Delightful read AND a real education about food -- I'll never just eat my way through a good meal again without savoring every taste! Even engaged my non-foodie teenage daughter. My only complaint is that it's very difficult to go back and find the recipes -- the audio breaks don't even coincide with chapter breaks, it seems.
Food writing is an art, and Ruth Reichl has mastered it. A fascinating look behind the scenes of a career that most of us just dream about - the food critic. Read by Ms. Reichl, this book will keep you listening from the very first word and sad once it ends. Eating out will never be the same! The undertone of the book will have you thinking about exactly what message you're sending every time you get dressed in the morning. Well worth the ride!
This book is a wonderful, insider's romp through culinary New York with someone who obviously loves food, people and writing.
However, this book is not just about the staff at trendy restaurants and how Ruth manages to fool them all in her myriad get-ups. Reichl possesses a sly humor that is at once critical and compassionate. Reichl considers the snap judgments made by those staffers, and by people in general, and the effects of making assumptions, and basing the treatment of others on mere appearance. She has the courage to share with the reader/listener HER reactions to the characters she creates and how inhabiting them changes her, for better and worse.
I liked the book; my family hated it. We listened on a car trip, and husband and sons finaly made me listen on headphones by myself. If you are appreciative of fine restaurants and expensive food and wine, and can appreciate exotic dishes and ingredients, you will probably enjoy this book. I was disappointed that the recited recipes weren't a bit more interesting (vanilla cake? c'mon! boring!). Personally, I didn't find the whole "queen-of-disguises" bit all that entertaining, although it did shed some true light on how one's appearance can impact how one is treated in public - especially in a place like NYC.
The highlight of the book for me was the reading by Bernadette Dunne. This is my second listen with her, and she continues to be at the top of my list.
Ruth Reichl interweaves behind-the-scenes views of restaurant journalism and intriguing receipes with family insights and honest introspection. A well-written, well-read story that kept me hungry for more!
This gets 5 stars from me, and for good reason. The book is a great read and is my favorite audiobook so far. The author's humble attitude toward food, critiquing restaurants, and her career choices is inviting and welcoming to the reader. Her recounting cooking in a Berkeley commune fondly brought me back to my own experience learning to cook in a Berkeley co-op - especially how cooking is more pleasurable done in a community, with plenty of people in the kitchen. The reader adds a delicious flavor with her voice and character accents. I found myself racing through this audiobook on my daily commute, even enjoying hearing the details of the recipes I would never have the patience to copy down to cook. Ruth, thanks for a great book and Bernadette, kudos to the great reading!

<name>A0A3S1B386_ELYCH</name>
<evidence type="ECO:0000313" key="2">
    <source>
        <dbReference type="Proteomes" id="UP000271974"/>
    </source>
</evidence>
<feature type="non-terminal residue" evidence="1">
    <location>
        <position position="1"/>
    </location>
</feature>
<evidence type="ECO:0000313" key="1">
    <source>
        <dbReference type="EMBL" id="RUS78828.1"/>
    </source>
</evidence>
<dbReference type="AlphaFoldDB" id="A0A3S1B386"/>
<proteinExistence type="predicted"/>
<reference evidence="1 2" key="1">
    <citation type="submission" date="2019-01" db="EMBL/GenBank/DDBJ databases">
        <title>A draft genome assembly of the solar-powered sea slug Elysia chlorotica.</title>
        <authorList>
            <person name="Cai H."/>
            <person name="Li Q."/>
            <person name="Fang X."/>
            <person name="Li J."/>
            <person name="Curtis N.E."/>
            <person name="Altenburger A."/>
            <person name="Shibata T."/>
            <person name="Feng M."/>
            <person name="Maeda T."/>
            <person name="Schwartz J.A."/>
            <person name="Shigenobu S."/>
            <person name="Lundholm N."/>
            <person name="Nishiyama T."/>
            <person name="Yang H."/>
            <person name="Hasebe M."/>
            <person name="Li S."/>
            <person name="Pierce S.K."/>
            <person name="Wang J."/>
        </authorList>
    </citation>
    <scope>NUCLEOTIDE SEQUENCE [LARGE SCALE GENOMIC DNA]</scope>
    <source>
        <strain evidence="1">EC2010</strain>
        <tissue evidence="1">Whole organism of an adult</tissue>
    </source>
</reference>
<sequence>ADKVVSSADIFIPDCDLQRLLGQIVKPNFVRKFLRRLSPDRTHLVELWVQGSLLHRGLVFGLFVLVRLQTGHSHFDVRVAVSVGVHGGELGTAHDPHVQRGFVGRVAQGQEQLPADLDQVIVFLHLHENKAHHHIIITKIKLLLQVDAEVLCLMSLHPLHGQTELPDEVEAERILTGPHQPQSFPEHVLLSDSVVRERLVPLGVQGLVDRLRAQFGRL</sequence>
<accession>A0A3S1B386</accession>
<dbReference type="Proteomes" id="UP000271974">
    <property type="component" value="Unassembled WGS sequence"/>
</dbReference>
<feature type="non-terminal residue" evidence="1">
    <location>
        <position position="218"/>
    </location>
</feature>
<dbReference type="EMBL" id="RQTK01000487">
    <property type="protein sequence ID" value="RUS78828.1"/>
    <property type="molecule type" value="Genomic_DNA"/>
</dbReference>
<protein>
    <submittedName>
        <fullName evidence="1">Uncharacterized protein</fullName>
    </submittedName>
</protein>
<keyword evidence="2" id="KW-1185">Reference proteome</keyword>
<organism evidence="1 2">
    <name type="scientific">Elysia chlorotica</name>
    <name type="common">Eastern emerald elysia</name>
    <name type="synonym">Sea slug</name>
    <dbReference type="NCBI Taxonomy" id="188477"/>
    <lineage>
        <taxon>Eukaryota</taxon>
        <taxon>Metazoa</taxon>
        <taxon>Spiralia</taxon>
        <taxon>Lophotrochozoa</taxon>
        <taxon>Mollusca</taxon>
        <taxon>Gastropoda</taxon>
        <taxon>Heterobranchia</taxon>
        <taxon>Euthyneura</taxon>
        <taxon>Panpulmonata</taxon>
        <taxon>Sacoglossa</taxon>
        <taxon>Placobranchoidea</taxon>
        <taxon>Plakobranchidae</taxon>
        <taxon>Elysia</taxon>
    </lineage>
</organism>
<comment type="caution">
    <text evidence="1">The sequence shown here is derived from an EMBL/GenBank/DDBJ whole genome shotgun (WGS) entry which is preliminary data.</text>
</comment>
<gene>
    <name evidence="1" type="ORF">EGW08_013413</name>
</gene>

Get on the stair climber or treadmill with this book and you'll never get off. It's totally absorbing and I didn't want it to end.
This book is fantastic! It's entertaining from start to finish. I've long been a fan of Ruth Reichl in print, and the audio book gives her writing added life. The story is great, the narrator is just about perfect, and you'll frequently find yourself hungry. The ONLY drawback is that she peppers the book with recipes - that's the one part it would be preferable to have in print.
The combination of the author's welcoming prose and the narrator's friendly and familiar voice (do I know her?) makes this a pleasure for all senses from beginning to end. All senses? Yes! You can see, smell and taste each dish as it is described (including the feel of the texture and the sound of the bite), and instead of feeling hungry, you feel sated as I if you, yourself, were dining with the author. Equally described is each individual human character and situation, assuring you that the author is as comfortable in describing them as any dish with shaved truffles. Ms. Reichl doesn't shy away from presenting her own foibles. In one scene I found myself truly disliking her, only to discover, a few paragraphs later, that her husband is chiding her for the same behavior. I would love to say to the author - and the narrator - let's have lunch!